I’d hide the rest. 

But, guess what? It’s way easier to keep your feelings from a toddler who thinks you are the queen of the world than a 16-year-old girl who you spend most of your time with, who knows you well enough to see when you are struggling. Who is perceptive and walks beside you, instead of running behind. Soon to merge ahead, coming into her own.

These are the years when it gets real. You can’t hide behind a sippy cup and snack distribution. You’re looking eye to eye. Living heart to heart.

Mom exposed. 

Transparent parenthood. 

I recently went through one of my not-so-hidden moments of doubt and angst, expressing and showing my deep down feelings of failure and insecurity. Not really proud about the words I said out loud, being the example that I didn’t want to be. A big mom fail. Then, some incredible words came out of my sweet girl. Words that were so simple, yet full of wisdom. Said with ease and confidence, showing that I’m not always the teacher – I’m also a student.

Four words, uttered in a soft spoken voice.  

Be kind to yourself.

She said.

Little girl grown up and all smart. 

And I thought, when did you get so wise, saying things that stop me in my tracks? Words that I always wanted you to have the confidence to say, saying them to me in my weak moments. Words that I should be expressing, but coming out of you with so much truth. We all could use a little kindness directed to ourselves. She was so right. Perhaps it’s time  to care about the state of our own hearts, and recognize that self-worth grows with self-care. 

Maybe being kind to ourselves means –

Not obsessing with perfection. The dishes can wait for the night, the house will always need cleaning and we’ll never be the perfect size. Shake life up with a little imperfection.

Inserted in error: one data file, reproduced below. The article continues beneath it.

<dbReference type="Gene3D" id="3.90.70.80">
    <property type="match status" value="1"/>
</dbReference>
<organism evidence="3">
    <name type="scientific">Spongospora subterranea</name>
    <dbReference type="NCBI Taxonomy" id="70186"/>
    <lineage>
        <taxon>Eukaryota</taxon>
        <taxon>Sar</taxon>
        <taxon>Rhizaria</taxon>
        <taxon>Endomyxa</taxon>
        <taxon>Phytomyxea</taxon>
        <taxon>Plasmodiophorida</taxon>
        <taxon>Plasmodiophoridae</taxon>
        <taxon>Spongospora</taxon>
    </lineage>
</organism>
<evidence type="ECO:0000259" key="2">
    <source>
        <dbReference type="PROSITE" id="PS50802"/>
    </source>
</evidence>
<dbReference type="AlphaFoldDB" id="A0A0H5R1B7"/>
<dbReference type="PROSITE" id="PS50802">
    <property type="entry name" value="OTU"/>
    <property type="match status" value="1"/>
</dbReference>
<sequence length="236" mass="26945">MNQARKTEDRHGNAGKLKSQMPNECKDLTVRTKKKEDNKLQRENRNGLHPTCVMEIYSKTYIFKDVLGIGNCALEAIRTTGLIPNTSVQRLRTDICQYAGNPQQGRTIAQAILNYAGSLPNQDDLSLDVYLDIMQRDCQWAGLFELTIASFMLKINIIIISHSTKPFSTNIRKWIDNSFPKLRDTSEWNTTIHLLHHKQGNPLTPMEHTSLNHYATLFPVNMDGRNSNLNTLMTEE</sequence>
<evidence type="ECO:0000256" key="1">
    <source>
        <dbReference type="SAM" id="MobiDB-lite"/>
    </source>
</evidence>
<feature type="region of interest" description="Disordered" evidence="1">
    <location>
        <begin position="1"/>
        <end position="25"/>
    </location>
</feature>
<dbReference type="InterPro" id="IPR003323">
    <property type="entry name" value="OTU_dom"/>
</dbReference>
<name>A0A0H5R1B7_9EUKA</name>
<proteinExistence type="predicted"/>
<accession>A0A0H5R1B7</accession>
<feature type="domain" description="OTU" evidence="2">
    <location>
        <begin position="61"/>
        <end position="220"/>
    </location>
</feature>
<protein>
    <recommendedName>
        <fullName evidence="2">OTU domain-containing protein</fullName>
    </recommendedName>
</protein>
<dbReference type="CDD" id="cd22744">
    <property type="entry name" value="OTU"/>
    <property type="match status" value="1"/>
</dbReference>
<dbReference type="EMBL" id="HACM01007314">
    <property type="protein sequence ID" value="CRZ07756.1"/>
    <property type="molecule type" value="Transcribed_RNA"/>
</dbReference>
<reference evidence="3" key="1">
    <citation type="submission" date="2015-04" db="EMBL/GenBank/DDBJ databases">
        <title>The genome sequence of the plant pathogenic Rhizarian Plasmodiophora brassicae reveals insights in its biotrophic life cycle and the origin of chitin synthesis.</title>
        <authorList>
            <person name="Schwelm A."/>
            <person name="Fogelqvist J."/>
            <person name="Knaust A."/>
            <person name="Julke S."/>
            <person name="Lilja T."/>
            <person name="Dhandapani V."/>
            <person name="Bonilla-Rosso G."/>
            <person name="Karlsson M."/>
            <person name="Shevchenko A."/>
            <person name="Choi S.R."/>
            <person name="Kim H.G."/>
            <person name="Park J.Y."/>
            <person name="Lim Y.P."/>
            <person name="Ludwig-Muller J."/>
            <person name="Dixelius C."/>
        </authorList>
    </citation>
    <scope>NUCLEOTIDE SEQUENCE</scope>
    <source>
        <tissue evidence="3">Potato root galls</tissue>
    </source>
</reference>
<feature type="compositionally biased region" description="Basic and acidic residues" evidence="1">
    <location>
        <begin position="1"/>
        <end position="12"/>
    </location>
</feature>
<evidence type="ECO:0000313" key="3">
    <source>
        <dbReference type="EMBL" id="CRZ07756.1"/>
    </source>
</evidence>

Forgiving ourselves when we do something wrong. Throwing and receiving all the punches is wearisome. Let’s give ourselves a break, and stop the punishing. Let it go.

Taking time to do something we love without guilt. Have a night out. Do something you love. Take time to laugh and find the things that bring you joy. 

Letting go of pain. People are going to hurt us, and things are not always going to be the way we thought they would be. Release it from your hands, and walk to what is ahead. 

Loving who we are been created to be. Live in the confidence and trust of our Creator. Stop zooming in on what’s not right, and deleting all the things that don’t measure up. Zoom out and capture what surrounds your life, take off the filters. 

Stopping the comparison. There will always be something that looks better than what we have. Live with gratefulness and don’t wish away what’s been placed in your hands.  

We’re taught at a young age to be kind to others.

Kindness matters.

Always be kind.

All those things are all true.

But as you spread kindness wherever you go,

Let some of it trickle back.

In the words of a wise (sometimes a little sassy) 16-year-old,

Be kind to yourself.



Bento Box Living

Bento BoxLiving